• Academic Summer:  The launch of our new fast-track 6 and 8 week intensive FCE preparation course for the summer of 2010 will now offer a focused, results-orientated programme for ambitious learners at our Brighton and London Central Colleges.
  • New Beginners Courses: All of our Colleges now offer dedicated Beginner Level courses with dedicated start dates throughout the year.  These are designed to ensure a supported learning programme for those studying for the first time.
  • Superior Accommodation: Now includes, as standard, internet access and TV in large well-furnished rooms.  We are delighted to also launch a new Superior private bathroom option for all our UK Colleges with Platinum Centres.
  • New London Central Residence:  Our modern year-round residence, only minutes from the London Central College, offers modern, single en-suite rooms, ideal for the more independent learner.   This residence is also available to students studying at London Highgate.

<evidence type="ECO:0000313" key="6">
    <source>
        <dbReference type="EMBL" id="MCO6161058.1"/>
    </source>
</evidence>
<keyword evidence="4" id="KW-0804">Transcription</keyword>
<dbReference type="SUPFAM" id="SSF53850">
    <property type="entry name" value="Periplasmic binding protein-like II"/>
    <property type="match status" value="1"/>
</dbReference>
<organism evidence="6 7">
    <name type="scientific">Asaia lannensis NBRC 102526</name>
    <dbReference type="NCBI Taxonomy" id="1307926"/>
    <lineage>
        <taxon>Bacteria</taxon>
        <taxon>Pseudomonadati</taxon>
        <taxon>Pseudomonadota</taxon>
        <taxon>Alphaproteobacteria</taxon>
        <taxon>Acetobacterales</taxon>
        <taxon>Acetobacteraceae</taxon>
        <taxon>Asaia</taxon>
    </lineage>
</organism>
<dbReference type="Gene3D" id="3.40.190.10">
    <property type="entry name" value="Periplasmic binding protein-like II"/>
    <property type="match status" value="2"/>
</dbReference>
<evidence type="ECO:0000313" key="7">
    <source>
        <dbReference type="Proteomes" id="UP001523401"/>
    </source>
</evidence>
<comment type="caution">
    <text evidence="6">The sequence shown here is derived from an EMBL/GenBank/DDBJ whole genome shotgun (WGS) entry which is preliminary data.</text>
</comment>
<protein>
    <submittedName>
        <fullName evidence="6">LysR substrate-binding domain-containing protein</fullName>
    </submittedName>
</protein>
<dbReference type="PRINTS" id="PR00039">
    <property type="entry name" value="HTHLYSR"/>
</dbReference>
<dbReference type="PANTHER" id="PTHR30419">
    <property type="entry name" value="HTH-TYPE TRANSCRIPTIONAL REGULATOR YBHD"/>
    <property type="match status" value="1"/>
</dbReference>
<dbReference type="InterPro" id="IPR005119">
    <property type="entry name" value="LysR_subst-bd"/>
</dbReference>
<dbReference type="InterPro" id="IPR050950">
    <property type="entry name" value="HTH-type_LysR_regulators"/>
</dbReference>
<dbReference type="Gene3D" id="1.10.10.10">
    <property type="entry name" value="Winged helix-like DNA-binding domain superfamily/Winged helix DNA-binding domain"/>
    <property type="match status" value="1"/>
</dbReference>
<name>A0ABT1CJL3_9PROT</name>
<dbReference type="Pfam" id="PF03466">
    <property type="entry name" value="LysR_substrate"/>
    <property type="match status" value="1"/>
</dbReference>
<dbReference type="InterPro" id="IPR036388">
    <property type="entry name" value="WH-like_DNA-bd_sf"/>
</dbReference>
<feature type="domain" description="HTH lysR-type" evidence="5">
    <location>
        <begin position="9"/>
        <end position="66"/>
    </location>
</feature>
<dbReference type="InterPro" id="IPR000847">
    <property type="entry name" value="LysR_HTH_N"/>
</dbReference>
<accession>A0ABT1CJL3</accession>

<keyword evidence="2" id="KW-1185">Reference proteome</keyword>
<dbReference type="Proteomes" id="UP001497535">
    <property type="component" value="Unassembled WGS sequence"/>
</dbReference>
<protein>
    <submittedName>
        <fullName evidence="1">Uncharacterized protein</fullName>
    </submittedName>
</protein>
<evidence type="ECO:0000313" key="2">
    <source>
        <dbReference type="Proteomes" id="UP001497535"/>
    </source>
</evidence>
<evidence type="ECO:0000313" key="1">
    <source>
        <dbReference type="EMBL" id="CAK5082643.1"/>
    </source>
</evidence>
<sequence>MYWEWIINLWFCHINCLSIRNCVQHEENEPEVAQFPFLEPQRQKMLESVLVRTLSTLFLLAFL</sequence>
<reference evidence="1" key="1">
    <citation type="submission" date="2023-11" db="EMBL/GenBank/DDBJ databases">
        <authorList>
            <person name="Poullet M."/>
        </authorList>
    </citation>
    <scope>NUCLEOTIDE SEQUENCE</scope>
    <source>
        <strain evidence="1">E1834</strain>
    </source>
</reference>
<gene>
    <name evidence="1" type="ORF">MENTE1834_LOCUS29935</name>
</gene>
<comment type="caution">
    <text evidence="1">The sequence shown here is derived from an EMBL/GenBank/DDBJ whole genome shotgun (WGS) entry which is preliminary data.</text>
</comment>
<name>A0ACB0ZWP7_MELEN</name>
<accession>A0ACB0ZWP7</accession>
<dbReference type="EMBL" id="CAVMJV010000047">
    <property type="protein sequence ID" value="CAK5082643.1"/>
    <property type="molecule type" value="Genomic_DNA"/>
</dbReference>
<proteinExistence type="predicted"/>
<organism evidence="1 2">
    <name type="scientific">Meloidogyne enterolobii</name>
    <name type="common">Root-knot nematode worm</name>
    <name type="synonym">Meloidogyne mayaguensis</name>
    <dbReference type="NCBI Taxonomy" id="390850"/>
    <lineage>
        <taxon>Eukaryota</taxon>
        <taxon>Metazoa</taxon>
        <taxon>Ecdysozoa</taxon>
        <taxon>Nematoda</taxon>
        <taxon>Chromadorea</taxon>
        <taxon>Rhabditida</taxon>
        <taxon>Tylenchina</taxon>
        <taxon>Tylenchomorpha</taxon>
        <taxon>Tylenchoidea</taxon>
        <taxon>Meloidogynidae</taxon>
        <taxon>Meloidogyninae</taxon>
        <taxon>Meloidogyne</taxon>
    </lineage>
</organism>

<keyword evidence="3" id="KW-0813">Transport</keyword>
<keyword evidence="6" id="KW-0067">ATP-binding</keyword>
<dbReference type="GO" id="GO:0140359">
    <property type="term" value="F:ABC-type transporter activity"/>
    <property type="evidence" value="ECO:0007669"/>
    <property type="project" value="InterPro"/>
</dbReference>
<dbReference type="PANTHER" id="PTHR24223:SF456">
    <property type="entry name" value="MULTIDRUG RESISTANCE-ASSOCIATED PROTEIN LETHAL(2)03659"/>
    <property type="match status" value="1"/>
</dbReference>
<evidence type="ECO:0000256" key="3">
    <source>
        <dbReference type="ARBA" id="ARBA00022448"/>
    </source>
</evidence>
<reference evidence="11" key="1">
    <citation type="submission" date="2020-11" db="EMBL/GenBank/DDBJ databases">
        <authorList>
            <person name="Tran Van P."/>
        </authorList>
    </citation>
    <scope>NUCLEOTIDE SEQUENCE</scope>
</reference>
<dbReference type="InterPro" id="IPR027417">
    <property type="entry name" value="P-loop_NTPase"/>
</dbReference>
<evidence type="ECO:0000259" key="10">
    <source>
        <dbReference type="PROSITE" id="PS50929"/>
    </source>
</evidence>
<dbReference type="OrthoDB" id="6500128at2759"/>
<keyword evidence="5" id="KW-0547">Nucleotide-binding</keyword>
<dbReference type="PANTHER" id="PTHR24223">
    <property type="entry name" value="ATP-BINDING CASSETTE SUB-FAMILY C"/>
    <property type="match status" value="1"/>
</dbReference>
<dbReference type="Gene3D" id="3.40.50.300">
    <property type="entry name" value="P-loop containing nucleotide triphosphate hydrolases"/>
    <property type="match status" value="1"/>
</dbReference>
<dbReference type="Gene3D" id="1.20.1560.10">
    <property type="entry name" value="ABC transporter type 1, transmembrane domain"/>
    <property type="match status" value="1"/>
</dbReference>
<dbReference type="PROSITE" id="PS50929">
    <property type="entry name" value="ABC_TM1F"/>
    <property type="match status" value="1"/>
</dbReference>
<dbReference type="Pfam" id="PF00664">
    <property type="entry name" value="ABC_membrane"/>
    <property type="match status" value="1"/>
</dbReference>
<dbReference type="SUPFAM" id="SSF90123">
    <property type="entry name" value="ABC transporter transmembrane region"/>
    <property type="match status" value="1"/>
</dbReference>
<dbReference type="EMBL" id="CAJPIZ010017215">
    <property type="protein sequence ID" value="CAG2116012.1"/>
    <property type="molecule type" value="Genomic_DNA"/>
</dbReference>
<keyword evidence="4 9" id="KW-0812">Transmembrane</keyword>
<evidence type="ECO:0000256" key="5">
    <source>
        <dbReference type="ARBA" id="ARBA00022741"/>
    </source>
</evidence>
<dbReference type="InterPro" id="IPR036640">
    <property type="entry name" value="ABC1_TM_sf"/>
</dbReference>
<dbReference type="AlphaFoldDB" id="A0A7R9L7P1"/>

• New Vancouver Residence: Our new Vancouver residence (available from April 2010) offers the modern, independent living experience, within easy travelling distance of our city-centre College and downtown. 

  • Junior Summer Camps:  2010 is looking to be an exciting year of expansion, with new centres joining our portfolio of residential summer camps for young learners.  More details to follow.

I hope that you will find this information useful and, as always, please feel free to contact us should you have any questions – we are very happy to help.

5 More Ways to Improve Your English